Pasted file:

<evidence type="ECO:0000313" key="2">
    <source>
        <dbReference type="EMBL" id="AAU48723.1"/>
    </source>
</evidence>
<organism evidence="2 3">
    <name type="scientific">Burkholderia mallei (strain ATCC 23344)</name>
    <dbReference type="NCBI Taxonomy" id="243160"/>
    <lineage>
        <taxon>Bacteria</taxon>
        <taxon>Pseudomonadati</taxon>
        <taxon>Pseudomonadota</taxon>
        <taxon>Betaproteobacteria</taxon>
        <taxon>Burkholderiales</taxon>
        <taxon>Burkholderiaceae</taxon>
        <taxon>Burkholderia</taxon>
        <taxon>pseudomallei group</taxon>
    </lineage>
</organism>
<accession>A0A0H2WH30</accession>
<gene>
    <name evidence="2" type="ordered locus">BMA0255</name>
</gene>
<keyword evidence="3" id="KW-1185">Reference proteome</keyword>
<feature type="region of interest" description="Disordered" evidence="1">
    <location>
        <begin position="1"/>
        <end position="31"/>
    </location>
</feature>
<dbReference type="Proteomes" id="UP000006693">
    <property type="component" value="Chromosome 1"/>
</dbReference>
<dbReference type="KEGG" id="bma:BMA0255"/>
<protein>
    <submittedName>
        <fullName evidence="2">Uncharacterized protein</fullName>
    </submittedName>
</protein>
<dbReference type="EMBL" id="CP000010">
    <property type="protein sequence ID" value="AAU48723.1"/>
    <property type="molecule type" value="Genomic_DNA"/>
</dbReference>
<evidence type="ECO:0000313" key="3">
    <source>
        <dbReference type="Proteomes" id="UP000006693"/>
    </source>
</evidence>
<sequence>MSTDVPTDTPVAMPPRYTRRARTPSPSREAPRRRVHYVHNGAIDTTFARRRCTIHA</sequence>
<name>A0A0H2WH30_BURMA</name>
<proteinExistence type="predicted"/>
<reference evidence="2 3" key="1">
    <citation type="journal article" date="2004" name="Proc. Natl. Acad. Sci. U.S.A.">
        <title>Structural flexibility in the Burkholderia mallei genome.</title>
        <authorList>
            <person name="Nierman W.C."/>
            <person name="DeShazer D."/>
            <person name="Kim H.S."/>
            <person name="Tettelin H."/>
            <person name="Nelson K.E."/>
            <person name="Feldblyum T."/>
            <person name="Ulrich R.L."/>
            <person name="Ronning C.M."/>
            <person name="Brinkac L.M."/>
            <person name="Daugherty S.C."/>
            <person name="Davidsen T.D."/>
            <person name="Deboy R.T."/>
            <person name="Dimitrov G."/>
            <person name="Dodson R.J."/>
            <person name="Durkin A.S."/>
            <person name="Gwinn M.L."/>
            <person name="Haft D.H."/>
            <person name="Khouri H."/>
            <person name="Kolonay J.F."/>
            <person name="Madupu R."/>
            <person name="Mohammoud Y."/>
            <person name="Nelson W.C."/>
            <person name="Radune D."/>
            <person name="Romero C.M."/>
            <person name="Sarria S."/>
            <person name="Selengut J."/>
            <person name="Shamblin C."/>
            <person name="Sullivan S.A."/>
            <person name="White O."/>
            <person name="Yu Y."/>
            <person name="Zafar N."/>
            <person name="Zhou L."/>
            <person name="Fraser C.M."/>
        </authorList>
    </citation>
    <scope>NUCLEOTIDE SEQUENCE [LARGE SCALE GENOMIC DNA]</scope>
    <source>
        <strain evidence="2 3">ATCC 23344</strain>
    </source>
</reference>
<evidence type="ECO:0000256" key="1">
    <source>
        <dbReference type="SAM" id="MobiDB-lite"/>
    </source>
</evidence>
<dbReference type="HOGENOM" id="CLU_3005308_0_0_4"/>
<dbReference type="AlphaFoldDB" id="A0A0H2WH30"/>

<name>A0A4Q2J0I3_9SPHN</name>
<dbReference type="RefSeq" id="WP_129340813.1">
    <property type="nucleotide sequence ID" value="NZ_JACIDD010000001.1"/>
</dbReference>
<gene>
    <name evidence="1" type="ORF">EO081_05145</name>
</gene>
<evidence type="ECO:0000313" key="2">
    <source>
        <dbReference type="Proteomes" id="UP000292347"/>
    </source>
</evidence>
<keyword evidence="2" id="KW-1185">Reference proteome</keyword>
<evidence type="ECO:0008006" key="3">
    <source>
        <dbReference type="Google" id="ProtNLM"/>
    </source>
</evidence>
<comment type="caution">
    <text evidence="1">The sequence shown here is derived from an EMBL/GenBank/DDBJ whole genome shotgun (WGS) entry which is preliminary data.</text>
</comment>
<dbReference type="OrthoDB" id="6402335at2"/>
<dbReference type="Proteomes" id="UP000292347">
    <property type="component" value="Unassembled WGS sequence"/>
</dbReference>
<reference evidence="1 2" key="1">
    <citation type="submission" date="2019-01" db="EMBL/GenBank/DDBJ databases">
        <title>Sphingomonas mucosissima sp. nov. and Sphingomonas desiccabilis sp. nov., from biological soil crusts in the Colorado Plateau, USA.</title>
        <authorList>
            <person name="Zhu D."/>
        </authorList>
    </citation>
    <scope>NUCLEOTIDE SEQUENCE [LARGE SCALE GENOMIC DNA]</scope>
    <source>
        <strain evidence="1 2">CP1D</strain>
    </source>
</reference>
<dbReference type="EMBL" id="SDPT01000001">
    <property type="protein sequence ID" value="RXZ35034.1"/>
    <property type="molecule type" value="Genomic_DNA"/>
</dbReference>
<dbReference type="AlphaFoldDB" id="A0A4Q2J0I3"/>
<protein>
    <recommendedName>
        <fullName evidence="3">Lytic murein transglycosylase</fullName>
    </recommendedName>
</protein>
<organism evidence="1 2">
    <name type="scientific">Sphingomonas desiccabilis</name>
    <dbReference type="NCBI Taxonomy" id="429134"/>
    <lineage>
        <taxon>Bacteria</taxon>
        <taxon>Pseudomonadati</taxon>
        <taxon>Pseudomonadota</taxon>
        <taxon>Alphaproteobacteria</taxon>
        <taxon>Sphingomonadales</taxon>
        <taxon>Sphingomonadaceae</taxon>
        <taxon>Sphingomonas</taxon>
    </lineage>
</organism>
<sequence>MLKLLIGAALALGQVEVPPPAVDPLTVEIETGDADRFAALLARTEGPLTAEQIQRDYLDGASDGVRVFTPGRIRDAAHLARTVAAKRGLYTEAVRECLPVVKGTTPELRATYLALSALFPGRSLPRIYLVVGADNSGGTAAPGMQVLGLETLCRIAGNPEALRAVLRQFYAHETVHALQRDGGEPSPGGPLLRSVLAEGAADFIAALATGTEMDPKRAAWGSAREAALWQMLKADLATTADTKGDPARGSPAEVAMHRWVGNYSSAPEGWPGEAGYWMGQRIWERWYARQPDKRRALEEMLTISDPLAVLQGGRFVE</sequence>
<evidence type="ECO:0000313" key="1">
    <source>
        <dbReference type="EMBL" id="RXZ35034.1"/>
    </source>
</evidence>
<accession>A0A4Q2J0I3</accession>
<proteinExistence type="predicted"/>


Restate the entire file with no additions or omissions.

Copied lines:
<evidence type="ECO:0000313" key="2">
    <source>
        <dbReference type="EMBL" id="AAU48723.1"/>
    </source>
</evidence>
<organism evidence="2 3">
    <name type="scientific">Burkholderia mallei (strain ATCC 23344)</name>
    <dbReference type="NCBI Taxonomy" id="243160"/>
    <lineage>
        <taxon>Bacteria</taxon>
        <taxon>Pseudomonadati</taxon>
        <taxon>Pseudomonadota</taxon>
        <taxon>Betaproteobacteria</taxon>
        <taxon>Burkholderiales</taxon>
        <taxon>Burkholderiaceae</taxon>
        <taxon>Burkholderia</taxon>
        <taxon>pseudomallei group</taxon>
    </lineage>
</organism>
<accession>A0A0H2WH30</accession>
<gene>
    <name evidence="2" type="ordered locus">BMA0255</name>
</gene>
<keyword evidence="3" id="KW-1185">Reference proteome</keyword>
<feature type="region of interest" description="Disordered" evidence="1">
    <location>
        <begin position="1"/>
        <end position="31"/>
    </location>
</feature>
<dbReference type="Proteomes" id="UP000006693">
    <property type="component" value="Chromosome 1"/>
</dbReference>
<dbReference type="KEGG" id="bma:BMA0255"/>
<protein>
    <submittedName>
        <fullName evidence="2">Uncharacterized protein</fullName>
    </submittedName>
</protein>
<dbReference type="EMBL" id="CP000010">
    <property type="protein sequence ID" value="AAU48723.1"/>
    <property type="molecule type" value="Genomic_DNA"/>
</dbReference>
<evidence type="ECO:0000313" key="3">
    <source>
        <dbReference type="Proteomes" id="UP000006693"/>
    </source>
</evidence>
<sequence>MSTDVPTDTPVAMPPRYTRRARTPSPSREAPRRRVHYVHNGAIDTTFARRRCTIHA</sequence>
<name>A0A0H2WH30_BURMA</name>
<proteinExistence type="predicted"/>
<reference evidence="2 3" key="1">
    <citation type="journal article" date="2004" name="Proc. Natl. Acad. Sci. U.S.A.">
        <title>Structural flexibility in the Burkholderia mallei genome.</title>
        <authorList>
            <person name="Nierman W.C."/>
            <person name="DeShazer D."/>
            <person name="Kim H.S."/>
            <person name="Tettelin H."/>
            <person name="Nelson K.E."/>
            <person name="Feldblyum T."/>
            <person name="Ulrich R.L."/>
            <person name="Ronning C.M."/>
            <person name="Brinkac L.M."/>
            <person name="Daugherty S.C."/>
            <person name="Davidsen T.D."/>
            <person name="Deboy R.T."/>
            <person name="Dimitrov G."/>
            <person name="Dodson R.J."/>
            <person name="Durkin A.S."/>
            <person name="Gwinn M.L."/>
            <person name="Haft D.H."/>
            <person name="Khouri H."/>
            <person name="Kolonay J.F."/>
            <person name="Madupu R."/>
            <person name="Mohammoud Y."/>
            <person name="Nelson W.C."/>
            <person name="Radune D."/>
            <person name="Romero C.M."/>
            <person name="Sarria S."/>
            <person name="Selengut J."/>
            <person name="Shamblin C."/>
            <person name="Sullivan S.A."/>
            <person name="White O."/>
            <person name="Yu Y."/>
            <person name="Zafar N."/>
            <person name="Zhou L."/>
            <person name="Fraser C.M."/>
        </authorList>
    </citation>
    <scope>NUCLEOTIDE SEQUENCE [LARGE SCALE GENOMIC DNA]</scope>
    <source>
        <strain evidence="2 3">ATCC 23344</strain>
    </source>
</reference>
<evidence type="ECO:0000256" key="1">
    <source>
        <dbReference type="SAM" id="MobiDB-lite"/>
    </source>
</evidence>
<dbReference type="HOGENOM" id="CLU_3005308_0_0_4"/>
<dbReference type="AlphaFoldDB" id="A0A0H2WH30"/>

<name>A0A4Q2J0I3_9SPHN</name>
<dbReference type="RefSeq" id="WP_129340813.1">
    <property type="nucleotide sequence ID" value="NZ_JACIDD010000001.1"/>
</dbReference>
<gene>
    <name evidence="1" type="ORF">EO081_05145</name>
</gene>
<evidence type="ECO:0000313" key="2">
    <source>
        <dbReference type="Proteomes" id="UP000292347"/>
    </source>
</evidence>
<keyword evidence="2" id="KW-1185">Reference proteome</keyword>
<evidence type="ECO:0008006" key="3">
    <source>
        <dbReference type="Google" id="ProtNLM"/>
    </source>
</evidence>
<comment type="caution">
    <text evidence="1">The sequence shown here is derived from an EMBL/GenBank/DDBJ whole genome shotgun (WGS) entry which is preliminary data.</text>
</comment>
<dbReference type="OrthoDB" id="6402335at2"/>
<dbReference type="Proteomes" id="UP000292347">
    <property type="component" value="Unassembled WGS sequence"/>
</dbReference>
<reference evidence="1 2" key="1">
    <citation type="submission" date="2019-01" db="EMBL/GenBank/DDBJ databases">
        <title>Sphingomonas mucosissima sp. nov. and Sphingomonas desiccabilis sp. nov., from biological soil crusts in the Colorado Plateau, USA.</title>
        <authorList>
            <person name="Zhu D."/>
        </authorList>
    </citation>
    <scope>NUCLEOTIDE SEQUENCE [LARGE SCALE GENOMIC DNA]</scope>
    <source>
        <strain evidence="1 2">CP1D</strain>
    </source>
</reference>
<dbReference type="EMBL" id="SDPT01000001">
    <property type="protein sequence ID" value="RXZ35034.1"/>
    <property type="molecule type" value="Genomic_DNA"/>
</dbReference>
<dbReference type="AlphaFoldDB" id="A0A4Q2J0I3"/>
<protein>
    <recommendedName>
        <fullName evidence="3">Lytic murein transglycosylase</fullName>
    </recommendedName>
</protein>
<organism evidence="1 2">
    <name type="scientific">Sphingomonas desiccabilis</name>
    <dbReference type="NCBI Taxonomy" id="429134"/>
    <lineage>
        <taxon>Bacteria</taxon>
        <taxon>Pseudomonadati</taxon>
        <taxon>Pseudomonadota</taxon>
        <taxon>Alphaproteobacteria</taxon>
        <taxon>Sphingomonadales</taxon>
        <taxon>Sphingomonadaceae</taxon>
        <taxon>Sphingomonas</taxon>
    </lineage>
</organism>
<sequence>MLKLLIGAALALGQVEVPPPAVDPLTVEIETGDADRFAALLARTEGPLTAEQIQRDYLDGASDGVRVFTPGRIRDAAHLARTVAAKRGLYTEAVRECLPVVKGTTPELRATYLALSALFPGRSLPRIYLVVGADNSGGTAAPGMQVLGLETLCRIAGNPEALRAVLRQFYAHETVHALQRDGGEPSPGGPLLRSVLAEGAADFIAALATGTEMDPKRAAWGSAREAALWQMLKADLATTADTKGDPARGSPAEVAMHRWVGNYSSAPEGWPGEAGYWMGQRIWERWYARQPDKRRALEEMLTISDPLAVLQGGRFVE</sequence>
<evidence type="ECO:0000313" key="1">
    <source>
        <dbReference type="EMBL" id="RXZ35034.1"/>
    </source>
</evidence>
<accession>A0A4Q2J0I3</accession>
<proteinExistence type="predicted"/>